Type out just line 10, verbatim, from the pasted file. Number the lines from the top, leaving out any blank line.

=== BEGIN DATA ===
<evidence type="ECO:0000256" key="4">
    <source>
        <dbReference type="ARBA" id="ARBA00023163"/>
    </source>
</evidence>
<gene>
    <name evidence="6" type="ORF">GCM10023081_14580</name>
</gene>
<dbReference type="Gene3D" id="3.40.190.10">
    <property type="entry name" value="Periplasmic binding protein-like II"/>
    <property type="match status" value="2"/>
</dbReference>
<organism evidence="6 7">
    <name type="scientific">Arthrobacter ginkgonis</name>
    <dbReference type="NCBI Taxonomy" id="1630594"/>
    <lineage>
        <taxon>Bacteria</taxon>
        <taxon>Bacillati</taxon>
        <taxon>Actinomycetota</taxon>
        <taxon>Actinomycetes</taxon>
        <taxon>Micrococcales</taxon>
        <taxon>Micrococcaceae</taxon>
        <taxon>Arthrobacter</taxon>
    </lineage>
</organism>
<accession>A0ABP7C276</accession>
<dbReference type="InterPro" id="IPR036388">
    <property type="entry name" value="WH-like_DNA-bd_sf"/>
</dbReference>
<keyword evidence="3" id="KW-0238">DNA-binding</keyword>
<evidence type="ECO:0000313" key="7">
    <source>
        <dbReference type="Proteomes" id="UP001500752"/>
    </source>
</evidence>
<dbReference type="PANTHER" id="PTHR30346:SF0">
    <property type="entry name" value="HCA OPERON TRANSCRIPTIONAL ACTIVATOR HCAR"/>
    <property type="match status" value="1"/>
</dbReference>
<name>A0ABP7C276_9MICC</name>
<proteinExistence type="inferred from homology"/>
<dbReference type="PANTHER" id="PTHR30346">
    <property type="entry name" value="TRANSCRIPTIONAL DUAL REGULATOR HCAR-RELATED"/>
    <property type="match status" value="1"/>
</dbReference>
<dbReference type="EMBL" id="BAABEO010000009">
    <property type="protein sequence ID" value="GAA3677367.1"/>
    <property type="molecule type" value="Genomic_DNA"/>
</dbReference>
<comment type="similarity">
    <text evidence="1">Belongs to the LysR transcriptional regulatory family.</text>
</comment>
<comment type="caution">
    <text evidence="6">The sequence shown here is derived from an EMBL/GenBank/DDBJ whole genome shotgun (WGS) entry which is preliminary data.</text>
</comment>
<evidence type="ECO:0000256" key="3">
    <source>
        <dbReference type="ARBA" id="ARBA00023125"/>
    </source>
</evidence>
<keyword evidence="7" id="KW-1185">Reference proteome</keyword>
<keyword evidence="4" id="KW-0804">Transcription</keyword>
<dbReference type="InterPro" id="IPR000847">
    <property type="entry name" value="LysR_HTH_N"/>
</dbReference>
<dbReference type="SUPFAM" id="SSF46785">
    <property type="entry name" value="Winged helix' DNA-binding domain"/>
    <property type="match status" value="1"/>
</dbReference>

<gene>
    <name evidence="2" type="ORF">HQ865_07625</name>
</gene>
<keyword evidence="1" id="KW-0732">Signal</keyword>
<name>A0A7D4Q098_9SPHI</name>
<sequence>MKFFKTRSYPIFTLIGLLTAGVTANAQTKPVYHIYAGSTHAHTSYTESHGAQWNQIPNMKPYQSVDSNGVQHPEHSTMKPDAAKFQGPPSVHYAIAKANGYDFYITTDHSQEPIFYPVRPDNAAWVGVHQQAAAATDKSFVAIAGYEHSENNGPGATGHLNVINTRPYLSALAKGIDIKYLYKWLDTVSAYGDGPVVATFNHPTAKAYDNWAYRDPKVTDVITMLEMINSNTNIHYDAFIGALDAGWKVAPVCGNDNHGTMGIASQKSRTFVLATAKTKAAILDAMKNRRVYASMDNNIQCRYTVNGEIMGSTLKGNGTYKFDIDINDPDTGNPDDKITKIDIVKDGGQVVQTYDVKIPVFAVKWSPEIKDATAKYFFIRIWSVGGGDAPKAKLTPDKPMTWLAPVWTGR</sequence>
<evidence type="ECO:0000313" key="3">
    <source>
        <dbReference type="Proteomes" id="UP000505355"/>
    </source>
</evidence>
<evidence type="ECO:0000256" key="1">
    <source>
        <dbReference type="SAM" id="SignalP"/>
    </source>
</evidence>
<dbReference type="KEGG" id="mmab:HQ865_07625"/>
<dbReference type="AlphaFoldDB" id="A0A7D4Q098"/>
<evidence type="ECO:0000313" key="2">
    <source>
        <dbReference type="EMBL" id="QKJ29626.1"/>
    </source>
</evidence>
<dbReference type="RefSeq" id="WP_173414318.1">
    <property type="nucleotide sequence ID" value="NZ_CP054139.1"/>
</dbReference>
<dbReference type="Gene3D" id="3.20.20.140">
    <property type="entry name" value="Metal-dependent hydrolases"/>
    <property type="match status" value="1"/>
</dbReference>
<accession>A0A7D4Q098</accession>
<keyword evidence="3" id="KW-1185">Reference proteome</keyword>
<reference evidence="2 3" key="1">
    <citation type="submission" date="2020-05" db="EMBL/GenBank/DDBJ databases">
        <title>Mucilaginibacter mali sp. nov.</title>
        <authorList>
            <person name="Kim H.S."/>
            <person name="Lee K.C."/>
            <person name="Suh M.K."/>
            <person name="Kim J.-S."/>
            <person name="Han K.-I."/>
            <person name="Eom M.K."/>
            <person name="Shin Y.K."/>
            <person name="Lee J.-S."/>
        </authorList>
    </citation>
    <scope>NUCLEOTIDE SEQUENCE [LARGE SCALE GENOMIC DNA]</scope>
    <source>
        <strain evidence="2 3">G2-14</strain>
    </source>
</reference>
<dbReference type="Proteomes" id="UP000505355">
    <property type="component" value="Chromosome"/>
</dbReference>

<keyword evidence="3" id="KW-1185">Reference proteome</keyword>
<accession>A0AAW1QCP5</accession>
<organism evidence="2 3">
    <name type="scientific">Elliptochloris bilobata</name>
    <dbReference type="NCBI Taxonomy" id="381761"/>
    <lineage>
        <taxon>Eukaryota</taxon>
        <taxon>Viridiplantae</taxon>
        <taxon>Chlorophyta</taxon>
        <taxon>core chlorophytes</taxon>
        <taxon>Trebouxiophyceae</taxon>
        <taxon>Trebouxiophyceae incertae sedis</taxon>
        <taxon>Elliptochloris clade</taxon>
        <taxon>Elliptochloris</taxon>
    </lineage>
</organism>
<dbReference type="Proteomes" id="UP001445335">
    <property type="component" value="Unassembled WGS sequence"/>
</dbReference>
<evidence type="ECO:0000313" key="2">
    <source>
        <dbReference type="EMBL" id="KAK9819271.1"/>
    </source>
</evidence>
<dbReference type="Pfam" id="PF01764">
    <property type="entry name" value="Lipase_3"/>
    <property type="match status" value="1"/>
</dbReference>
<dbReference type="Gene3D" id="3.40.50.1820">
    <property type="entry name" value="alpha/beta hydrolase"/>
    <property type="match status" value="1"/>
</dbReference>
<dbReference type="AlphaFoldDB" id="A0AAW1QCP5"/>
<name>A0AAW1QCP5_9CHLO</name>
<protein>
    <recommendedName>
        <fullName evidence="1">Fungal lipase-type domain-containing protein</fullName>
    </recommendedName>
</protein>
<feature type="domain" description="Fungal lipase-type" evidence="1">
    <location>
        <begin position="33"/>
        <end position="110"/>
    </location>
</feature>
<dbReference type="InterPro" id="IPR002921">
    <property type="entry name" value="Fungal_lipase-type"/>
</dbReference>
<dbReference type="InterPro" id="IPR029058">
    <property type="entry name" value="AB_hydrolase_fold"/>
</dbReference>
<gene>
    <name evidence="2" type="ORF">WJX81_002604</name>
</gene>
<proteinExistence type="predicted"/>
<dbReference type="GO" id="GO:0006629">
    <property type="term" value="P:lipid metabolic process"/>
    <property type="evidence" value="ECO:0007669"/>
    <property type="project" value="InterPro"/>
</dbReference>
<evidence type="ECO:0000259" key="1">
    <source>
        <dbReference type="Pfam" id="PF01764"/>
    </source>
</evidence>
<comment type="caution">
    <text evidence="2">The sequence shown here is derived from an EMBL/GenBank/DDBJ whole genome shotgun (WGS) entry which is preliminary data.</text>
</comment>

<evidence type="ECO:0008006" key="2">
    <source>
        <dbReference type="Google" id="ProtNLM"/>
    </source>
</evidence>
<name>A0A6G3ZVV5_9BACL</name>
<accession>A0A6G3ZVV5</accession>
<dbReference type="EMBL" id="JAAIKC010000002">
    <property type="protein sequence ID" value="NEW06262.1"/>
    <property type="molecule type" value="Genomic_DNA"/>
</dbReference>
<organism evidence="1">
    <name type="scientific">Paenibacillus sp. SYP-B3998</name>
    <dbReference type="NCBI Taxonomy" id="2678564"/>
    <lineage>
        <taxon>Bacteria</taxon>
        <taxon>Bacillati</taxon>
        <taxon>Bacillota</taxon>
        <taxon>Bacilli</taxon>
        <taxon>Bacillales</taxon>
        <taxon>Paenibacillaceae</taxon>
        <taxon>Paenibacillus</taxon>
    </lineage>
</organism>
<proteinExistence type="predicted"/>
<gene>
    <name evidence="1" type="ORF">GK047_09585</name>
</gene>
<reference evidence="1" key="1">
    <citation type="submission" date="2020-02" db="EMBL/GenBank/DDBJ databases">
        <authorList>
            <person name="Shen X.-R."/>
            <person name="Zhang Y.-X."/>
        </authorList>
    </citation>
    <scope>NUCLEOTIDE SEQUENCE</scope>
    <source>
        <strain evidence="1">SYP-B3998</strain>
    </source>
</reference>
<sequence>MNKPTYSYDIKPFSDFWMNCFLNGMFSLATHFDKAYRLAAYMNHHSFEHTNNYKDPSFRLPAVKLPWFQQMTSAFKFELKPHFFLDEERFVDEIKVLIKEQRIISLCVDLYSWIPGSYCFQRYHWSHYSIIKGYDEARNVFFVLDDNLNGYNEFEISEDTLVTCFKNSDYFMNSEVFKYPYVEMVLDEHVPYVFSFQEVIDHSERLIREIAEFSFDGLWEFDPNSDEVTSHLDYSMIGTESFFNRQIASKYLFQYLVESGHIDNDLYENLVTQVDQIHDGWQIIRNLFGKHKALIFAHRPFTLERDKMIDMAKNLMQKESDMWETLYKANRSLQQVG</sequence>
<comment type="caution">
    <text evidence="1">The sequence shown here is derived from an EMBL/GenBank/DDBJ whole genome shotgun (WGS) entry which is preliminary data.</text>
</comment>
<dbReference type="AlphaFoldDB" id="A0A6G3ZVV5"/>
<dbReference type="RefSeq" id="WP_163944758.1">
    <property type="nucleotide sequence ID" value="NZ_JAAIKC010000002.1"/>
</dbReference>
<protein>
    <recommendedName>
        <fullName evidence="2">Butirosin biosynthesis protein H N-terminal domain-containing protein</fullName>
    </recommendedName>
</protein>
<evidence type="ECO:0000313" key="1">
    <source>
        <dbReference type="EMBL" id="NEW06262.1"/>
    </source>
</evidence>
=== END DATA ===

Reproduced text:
    <property type="entry name" value="Periplasmic binding protein-like II"/>